Someday. It will happen then. Maybe the day after that. Always in the future. Never now. Why?

It was a question that didn’t have an answer. Kiri knew anyway. It was a question she’d lived with for so long, a question she couldn’t answer, or wouldn’t answer, because she had yet to take the first step on the path to Someday.

That was the day she would leave this place. Leave it all behind. Walk away. Start fresh. Change her name, the way she looked and dressed, the way she spoke. Someday.

the day of the new beginning, of the search for a more true self. Someday.

But not today. Today, Kiri would take care of the snarling old woman who lay in the chair all day; the old woman who ran the whole place, who stank of bitter tobacco and rancid fat. The woman who would be her grandmother if her mother or father had . . .

Gone. Somewhere. Somewhere else. They chose their Someday, and stepped out into it. The chose wrong, because the old woman found them. They did not come back, did not come home. They chose the wrong Somewhere Else on the wrong Someday – because how else would they have been found?

She, Kiri, would choose the right day; she would choose the right place; she would not come back – but she would not be found.

Play along, be the one unnoticed, be nothing more than a shadow of dust seen when the door opens or closes. Become the dirt, become the shadow, become the dust. Yes, the dust, because dust can move away, far away, with the right wind.

Soon, so very soon, her Someday would come.

Maybe tomorrow.

Almost, she smiled as she prepared the main meal for the mid-afternoon revellers. She turned it into a grimace, a more normal response to the work she did, the smells she had to tolerate every day in this place. Pressed her bare feet against the sharp rock to remind herself of what was real, what was almost real – but not yet.

The door slammed like a cross-bow bolt in her heart. The old woman lifted her gammy teeth in a smile as the man came in. He was the last.

The group waited for her to serve them. Kiri filled all their ewers of hot wine and pointedly refused to serve the ones who didn’t clear their space; the table was finally cleared of weapons and spoils – shoved under the table and out of sight while the feast for her celebration day was consumed.

She continued, laid out the plates of flat wood and the dull, flat-bladed knives used to lift the food parcels; and she struggled with the heavy full-to-the-brim platters of roasted carcasses: two of goat and one of pig and one with ten roosters. And the old lady’s favourite, a whole ram with the head pointed at the head of the party.

Each dish contained the green edges of her carefully tended herbs: parsley, rosemary, marjoram, lavender. The roots and nuts and seeds: yam, beets, artichokes, carrots, valerian, kava, passionflower – and many more. And the gravy, flavoured with all the most efficacious of them all.

Colourful, delicious, food that filled and satisfied.

The smile snuck into her eyes as they dived in like a raucous gang of cockatoos at a waterhole.

She would not be allowed to participate in the eating. Her job was to serve and to make sure the table did not empty.

Someday. Today was Someday.

Copyright 2017 Rosey Brimson.



A Checklist! For Scenes . . .

The world loves a list, and writers more than most – so here’s the list we use to check the purpose and role of each scene in the story. We hope you enjoy it.


A Scene is one event (specific/precise) from one POV in one place at one moment in time (interesting/relevant) – where something changes/happens.

Purpose:                                                                                               Audience:


Who is where (when?)

– journey                                                                                              – timeline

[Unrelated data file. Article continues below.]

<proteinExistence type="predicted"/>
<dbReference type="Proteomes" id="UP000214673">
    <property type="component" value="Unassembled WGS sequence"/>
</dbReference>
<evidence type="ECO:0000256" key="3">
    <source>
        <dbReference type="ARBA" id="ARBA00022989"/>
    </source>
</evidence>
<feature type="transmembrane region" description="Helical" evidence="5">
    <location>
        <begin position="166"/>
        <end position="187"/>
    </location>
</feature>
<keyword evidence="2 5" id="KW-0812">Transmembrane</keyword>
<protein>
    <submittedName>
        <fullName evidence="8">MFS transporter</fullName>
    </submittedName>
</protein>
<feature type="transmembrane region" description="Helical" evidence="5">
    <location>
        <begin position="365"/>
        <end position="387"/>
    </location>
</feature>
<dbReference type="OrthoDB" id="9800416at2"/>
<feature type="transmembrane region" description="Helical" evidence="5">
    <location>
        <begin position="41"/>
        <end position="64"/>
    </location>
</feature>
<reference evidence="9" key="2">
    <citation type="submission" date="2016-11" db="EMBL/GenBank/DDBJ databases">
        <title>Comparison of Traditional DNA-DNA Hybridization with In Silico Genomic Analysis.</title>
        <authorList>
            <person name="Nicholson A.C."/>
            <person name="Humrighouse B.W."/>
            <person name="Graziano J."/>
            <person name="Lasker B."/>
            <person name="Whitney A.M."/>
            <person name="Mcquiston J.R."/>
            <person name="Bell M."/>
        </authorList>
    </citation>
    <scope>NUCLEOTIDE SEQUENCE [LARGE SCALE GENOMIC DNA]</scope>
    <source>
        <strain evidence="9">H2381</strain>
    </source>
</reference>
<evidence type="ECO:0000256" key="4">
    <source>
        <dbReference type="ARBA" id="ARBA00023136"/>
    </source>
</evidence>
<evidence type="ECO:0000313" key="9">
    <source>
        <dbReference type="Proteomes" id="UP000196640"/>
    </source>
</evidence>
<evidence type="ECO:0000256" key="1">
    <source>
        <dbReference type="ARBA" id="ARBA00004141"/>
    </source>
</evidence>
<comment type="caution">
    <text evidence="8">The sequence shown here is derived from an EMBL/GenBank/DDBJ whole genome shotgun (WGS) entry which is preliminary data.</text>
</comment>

– stakes

– char                                                                                         – scene

– story


From:                                                                                                   To:

– What changes beginning to end?

– Character challenge?

– trait

– action/inaction

– decision/not

– consequence

– sub-plot pieces

– jig-saw puzzle / weave / pattern / puzzle

– pieces, bang, wrap


How has the world changed?                                           What does the reader learn?


What was the Action?                                                       Reaction? Physical/emotional/psychological/spiritual/intellectual.


A scene is a RELEVANT, DRAMATISED (in real-time; in Show) UNIT (encapsulation) that moves the Story forward.

Escalates to climax (end).

Build tension: decisions, actions, consequences, reactions.

Dialogue, risks. Two hot spots, no more. Long scene, stronger hot spot.

Event – small enough to be dealt with in One Place and Time.


Scene Types:

– Contemplative: goal, thought process, decision, epiphany

– Action: argument, chase, description, drama, epiphany, fight


Scene Board:

1)               Purpose – relevance

2)               POV

3)               Setting info (stage setup: time, weather, era, senses, props, symbols/thematic)

4)               Chars in scene (why?) – relationship; agenda (each char)

5)               Conflict – complications; contributes to ? plot position, growth phase

6)               Dialogue – subjects, subtext, symbol/theme, echo

7)               Internalisation – agenda, diff from dialogue

8)               Actions – dramatic; significant, but everyday actions

9)               Hot Spot (climax)

10)             Exit line

11)             Change-up (link to purpose) – what changes from beginning to end? Physical/emotional/psychological/spiritual/intellectual.


Senses: (detail to bring scene to life) See, Hear, Smell, Taste, Touch, Sense (are there more?)


Timeline of Events in Scenes:

What is at STAKE (Scene, Story, Char)? Outline what is already written –

Hook/s                                                                                                 Flow

Segue                                                                                                    Tension

Growth                                                                                                 Begin/end mirror


How has the world changed? What was learned? Do you have a Theme? Logline for scene?

Also here.